Since RNA is charged, metal ions such as Mg2+ are needed to stabilise many secondary and tertiary structures. The occurring enantiomer of RNA is D-RNA composed of D-ribonucleotides. All chirality centers are located in the D-ribose. By the use of L-ribose or rather L-ribonucleotides, L-RNA can be synthesized. L-RNA is much more stable against degradation by RNase. Like other structured biopolymers such as proteins, one can define topology of a folded RNA molecule; this is done based on arrangement of intra-chain contacts within a folded RNA, termed as circuit topology. Synthesis of RNA is catalyzed by an enzyme—RNA polymerase—using DNA as a template, a process known as transcription. Initiation of transcription begins with the binding of the enzyme to a promoter sequence in the DNA; the DNA double helix is unwound by the helicase activity of the enzyme. The enzyme progresses along the template strand in the 3’ to 5’ direction, synthesizing a complementary RNA molecule with elongation occ
A hydroxy or hydroxyl group is the entity with the formula OH. It contains oxygen bonded to hydrogen. In organic chemistry and carboxylic acids contain hydroxy groups; the anion, called hydroxide, consists of a hydroxyl group. According to IUPAC rules, the term hydroxyl refers to the radical OH only, while the functional group −OH is called hydroxy group. Water, carboxylic acids, many other hydroxy-containing compounds can be deprotonated readily; this behavior is rationalized by the disparate electronegativities of hydrogen. Hydroxy-containing compounds engage in hydrogen bonding, which causes them to stick together, leading to higher boiling and melting points than found for compounds that lack this functional group. Organic compounds, which are poorly soluble in water, become water-soluble when they contain two or more hydroxy groups, as illustrated by sugars and amino acid; the hydroxy group is pervasive in biochemistry. Many inorganic compounds contain hydroxy groups, including sulfuric acid, the chemical compound produced on the largest scale industrially.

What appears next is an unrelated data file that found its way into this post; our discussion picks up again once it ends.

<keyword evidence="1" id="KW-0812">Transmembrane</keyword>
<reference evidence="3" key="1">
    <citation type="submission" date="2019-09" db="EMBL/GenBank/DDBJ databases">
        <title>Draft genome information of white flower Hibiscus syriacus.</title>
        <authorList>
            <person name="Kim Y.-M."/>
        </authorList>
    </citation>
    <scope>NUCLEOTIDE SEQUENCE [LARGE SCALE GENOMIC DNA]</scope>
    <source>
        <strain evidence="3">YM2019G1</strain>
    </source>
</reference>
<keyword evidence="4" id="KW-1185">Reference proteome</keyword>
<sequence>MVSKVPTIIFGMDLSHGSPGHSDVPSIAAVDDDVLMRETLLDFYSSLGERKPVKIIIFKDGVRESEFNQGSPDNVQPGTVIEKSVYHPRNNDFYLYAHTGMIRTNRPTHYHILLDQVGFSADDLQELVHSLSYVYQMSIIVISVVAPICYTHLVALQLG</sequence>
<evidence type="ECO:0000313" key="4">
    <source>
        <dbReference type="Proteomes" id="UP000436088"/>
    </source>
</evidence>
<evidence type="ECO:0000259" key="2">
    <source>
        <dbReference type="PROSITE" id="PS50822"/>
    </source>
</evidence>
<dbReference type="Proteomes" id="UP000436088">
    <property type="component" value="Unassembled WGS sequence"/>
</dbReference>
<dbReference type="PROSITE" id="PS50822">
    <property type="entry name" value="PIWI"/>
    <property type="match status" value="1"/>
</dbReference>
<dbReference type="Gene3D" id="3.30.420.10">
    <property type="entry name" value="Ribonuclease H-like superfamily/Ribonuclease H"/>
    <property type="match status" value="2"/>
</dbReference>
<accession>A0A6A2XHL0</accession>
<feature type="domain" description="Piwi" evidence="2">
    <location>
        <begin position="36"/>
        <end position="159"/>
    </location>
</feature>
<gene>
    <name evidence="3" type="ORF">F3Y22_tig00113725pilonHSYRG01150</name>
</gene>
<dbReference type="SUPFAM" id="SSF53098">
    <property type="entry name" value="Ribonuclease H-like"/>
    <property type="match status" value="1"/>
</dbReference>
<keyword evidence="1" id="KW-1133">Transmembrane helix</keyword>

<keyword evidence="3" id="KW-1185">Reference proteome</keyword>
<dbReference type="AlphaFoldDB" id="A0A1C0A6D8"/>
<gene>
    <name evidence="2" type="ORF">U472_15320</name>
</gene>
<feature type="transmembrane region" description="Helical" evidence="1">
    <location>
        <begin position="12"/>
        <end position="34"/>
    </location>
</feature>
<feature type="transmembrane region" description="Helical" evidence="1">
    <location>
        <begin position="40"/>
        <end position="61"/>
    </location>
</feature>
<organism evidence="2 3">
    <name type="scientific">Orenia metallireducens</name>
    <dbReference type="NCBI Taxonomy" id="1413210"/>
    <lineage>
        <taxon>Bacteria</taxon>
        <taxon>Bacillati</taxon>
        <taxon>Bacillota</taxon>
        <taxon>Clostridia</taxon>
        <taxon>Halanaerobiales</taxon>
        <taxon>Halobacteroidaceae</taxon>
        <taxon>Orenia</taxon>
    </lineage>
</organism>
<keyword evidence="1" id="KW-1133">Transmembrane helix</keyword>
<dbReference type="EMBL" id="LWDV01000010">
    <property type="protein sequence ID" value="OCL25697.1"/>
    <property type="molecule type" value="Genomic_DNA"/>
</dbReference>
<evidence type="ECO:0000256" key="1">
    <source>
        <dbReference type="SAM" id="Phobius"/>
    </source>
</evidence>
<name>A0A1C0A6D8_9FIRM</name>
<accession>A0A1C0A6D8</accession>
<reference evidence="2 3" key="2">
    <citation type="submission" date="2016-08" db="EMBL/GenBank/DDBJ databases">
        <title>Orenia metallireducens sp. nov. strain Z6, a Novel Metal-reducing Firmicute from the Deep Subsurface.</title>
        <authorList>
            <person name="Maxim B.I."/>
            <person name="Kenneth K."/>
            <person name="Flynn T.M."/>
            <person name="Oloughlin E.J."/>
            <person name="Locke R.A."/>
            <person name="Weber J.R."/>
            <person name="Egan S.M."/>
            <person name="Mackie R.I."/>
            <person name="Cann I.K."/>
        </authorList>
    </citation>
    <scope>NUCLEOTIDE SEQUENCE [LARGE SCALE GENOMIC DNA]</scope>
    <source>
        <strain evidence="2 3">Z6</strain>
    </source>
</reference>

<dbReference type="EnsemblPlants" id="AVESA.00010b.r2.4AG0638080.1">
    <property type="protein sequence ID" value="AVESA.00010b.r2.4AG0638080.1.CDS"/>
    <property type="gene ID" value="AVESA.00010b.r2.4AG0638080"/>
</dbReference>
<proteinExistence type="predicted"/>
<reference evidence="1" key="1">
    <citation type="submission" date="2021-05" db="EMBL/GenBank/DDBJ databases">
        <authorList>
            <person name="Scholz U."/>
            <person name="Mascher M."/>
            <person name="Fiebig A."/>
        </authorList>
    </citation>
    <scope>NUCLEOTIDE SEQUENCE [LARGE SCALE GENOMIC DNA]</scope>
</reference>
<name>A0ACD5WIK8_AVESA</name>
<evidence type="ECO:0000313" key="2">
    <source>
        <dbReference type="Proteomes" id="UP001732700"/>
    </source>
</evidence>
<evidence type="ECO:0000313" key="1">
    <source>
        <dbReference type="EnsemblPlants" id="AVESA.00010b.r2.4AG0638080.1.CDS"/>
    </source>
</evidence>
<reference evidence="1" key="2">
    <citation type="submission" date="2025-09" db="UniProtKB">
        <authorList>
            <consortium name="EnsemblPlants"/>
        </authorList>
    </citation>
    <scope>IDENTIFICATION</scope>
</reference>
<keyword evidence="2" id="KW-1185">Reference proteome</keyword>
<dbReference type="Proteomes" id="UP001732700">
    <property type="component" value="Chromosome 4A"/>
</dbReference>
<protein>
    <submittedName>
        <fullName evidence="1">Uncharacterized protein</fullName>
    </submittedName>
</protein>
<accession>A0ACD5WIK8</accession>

Hydroxy groups participate in the dehydration reactions that link simple biological molecules into long chains. The joining of a fatty acid to glycerol to form a triacylglycerol removes the −OH from the carboxy end of the fatty acid; the joining of two aldehyde sugars to form a disaccharide removes the −OH from the carboxy group at the aldehyde end of one sugar. The creation of a peptide bond to link two amino acids to make a protein removes the −OH from the carboxy group of one amino acid. Hydroxyl radicals are reactive and undergo chemical reactions that make them short-lived; when biological systems are exposed to hydroxyl radicals, they can cause damage to cells, including those in humans, where they can react with DNA, proteins. In 2009, India's Chandrayaan-1 satellite, NASA's Cassini spacecraft and the Deep Impact probe have each detected the presence of water by evidence of hydroxyl fragments on the Moon; as reported by Richard Kerr, "A spectrometer detected an infrared absorption at a wavelength of 3.0 micrometers that only water or hydroxyl—a hydrogen and an oxygen bound together—could have created."